If I REALLY wanted to try to save a batch with visible mold, this might be one time where I would consider racking and a modest sulfiting. Don't buy all the hype; may commercial wines are so bizzarely over-sulfited that sulfites get a bad rap. Done correctly there will be no more in the finished cider than naturally occurs. Otherwise, yes careful removal of the offending bits as described can be a last-ditch. But definitely re-examine sanitization procedures for the next batch.If the entry point isn't immediately clear, replacing plastic components is a good idea anually or so anyways (buckets, tubing, spoon, racking canes, and other contact surfaces).
    Bees, brews and fun
    in Lyons, CO

  10. #10
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    Default Re: Mold problem

    Sanitize, sanitize, sanitize... Oh, and did I mention sanitize... The key to home brewing, cider making and wine making is a bacteria free environment for the yeast to do its job. Once you sanitize your fermentation vessel, you must have a brewers air-lock. Mold is a spore that can enter through many ways, mainly the air. Now here is my advice, sanitize EVERYTHING that comes in contact with the cider i.e. carboy, spoons, airlock, funnels anything, with Star-san it is a sanitizer that is rinse free, (don't be tempted to use clorox. It will work but you must rinse with water and unless you use sterile water to do so, you will be putting Bactria back on the items you just sanitized. There are many none rinse sanitizers at home brew shops. @ $11 for a bottle that will make about 40 gallons of sanitizer. Also use bubble type airlock. @$2-3 at Home brew store. As for what you have now, what has been said above is what I would do as well, Take the cider between the mold and the lees (gook on the bottom). This site is one of the most comprehensive out there. http://www.howtomakehardcider.com/index.html

  11. #11
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    Default Re: Mold problem

    Ah, thanks for the link. I think I did a dummy. We used the sanitizer be we rinsed the hose out with filtered water not sterilized water.
    If the same thing happens with the mead for some reason can the same racking procedure be used to save it?
    Brian Cardinal
    Zone 5a, Practicing non-intervention beekeeping

  12. #12
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    Default Re: Mold problem

    I start out the brewing process by mixing up 4 gallons of Easy Clean. Everything gets a bath in this solution. When an item is used (hose, stir spoon, thermometer), it goes back in the solution. All 12 oz. bottles and bottle caps go in as well. I put a lid on it and keep it around from brew day to bottling.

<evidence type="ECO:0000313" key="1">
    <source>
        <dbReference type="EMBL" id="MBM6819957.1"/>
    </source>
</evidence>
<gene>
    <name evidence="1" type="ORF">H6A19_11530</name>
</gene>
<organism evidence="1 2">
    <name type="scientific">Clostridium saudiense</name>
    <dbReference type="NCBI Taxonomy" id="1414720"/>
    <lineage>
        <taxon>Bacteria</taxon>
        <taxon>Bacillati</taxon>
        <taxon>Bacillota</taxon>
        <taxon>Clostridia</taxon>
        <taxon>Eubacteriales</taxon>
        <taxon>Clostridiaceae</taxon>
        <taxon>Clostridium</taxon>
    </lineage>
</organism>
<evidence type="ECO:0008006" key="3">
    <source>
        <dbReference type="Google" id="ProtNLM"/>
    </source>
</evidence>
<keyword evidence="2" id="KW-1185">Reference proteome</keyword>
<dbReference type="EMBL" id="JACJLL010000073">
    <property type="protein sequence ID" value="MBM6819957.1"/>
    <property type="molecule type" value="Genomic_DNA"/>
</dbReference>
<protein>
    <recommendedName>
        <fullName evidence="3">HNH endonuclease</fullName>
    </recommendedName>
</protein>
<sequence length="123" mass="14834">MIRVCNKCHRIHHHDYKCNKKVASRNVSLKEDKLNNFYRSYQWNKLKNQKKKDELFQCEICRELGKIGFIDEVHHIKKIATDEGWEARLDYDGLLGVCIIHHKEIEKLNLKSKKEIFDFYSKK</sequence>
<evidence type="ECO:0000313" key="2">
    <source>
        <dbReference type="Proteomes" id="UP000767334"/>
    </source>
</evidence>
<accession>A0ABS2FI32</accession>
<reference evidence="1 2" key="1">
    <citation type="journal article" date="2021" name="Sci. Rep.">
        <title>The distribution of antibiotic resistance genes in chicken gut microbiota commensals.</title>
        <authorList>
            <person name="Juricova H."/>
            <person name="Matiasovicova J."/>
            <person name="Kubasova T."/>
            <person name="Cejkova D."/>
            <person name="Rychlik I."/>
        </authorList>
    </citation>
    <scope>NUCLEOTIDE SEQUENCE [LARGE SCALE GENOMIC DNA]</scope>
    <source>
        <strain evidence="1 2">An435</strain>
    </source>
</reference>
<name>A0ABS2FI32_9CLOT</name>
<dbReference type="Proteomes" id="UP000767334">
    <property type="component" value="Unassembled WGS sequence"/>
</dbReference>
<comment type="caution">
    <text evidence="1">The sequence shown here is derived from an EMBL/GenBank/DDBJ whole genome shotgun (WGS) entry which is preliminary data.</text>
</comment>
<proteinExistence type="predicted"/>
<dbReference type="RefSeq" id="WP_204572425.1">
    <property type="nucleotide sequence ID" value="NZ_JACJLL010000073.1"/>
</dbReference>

Regards, Barry

  13. #13
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    Default Re: Mold problem

    I'm a hardcore StarSan fan. We did some tests at the shop with their marketer when I challenged her on the no-rinse bit; I just couldn't bring myself to do it! We doctored up to, if I recall, four ounces of SS (working solution) in a 12-ounce beer without noticeable flavor impact which absolutely staggered me. That is MANY orders of magnitude more than you'd ever get from just not rinsing, but still no problem. Granted, beer has some more buffering capacity than mead/cider/wine, but combined with its proven record in thousands of breweries nationwide and demonstrated lab results it sold me. I make up 5 gallons and store in a tightly-lidded bucket for several batches of everything I make as well as a spray bottle for extra touch-ups like the nozzles on quick-connects when I'm brewing on the big system outside. I even use the spray bottle for kitchen sink faucet handles, countertops, canning, easy sanitizing of dog bowls, you name it. It's not that the stuff is that expensive, but I'm thrifty so re-using the solution makes sense for me . All products work well when used on a clean surface with sufficient contact time according to directions: hypochlorite/bleach is crazy cheap and wicked effective (though rinse rinse rinse with hot water to prevent off flavors, and remember mixing it too strong REDUCES its effectiveness), One-Step, Star-San and related products (SaniClean), etc.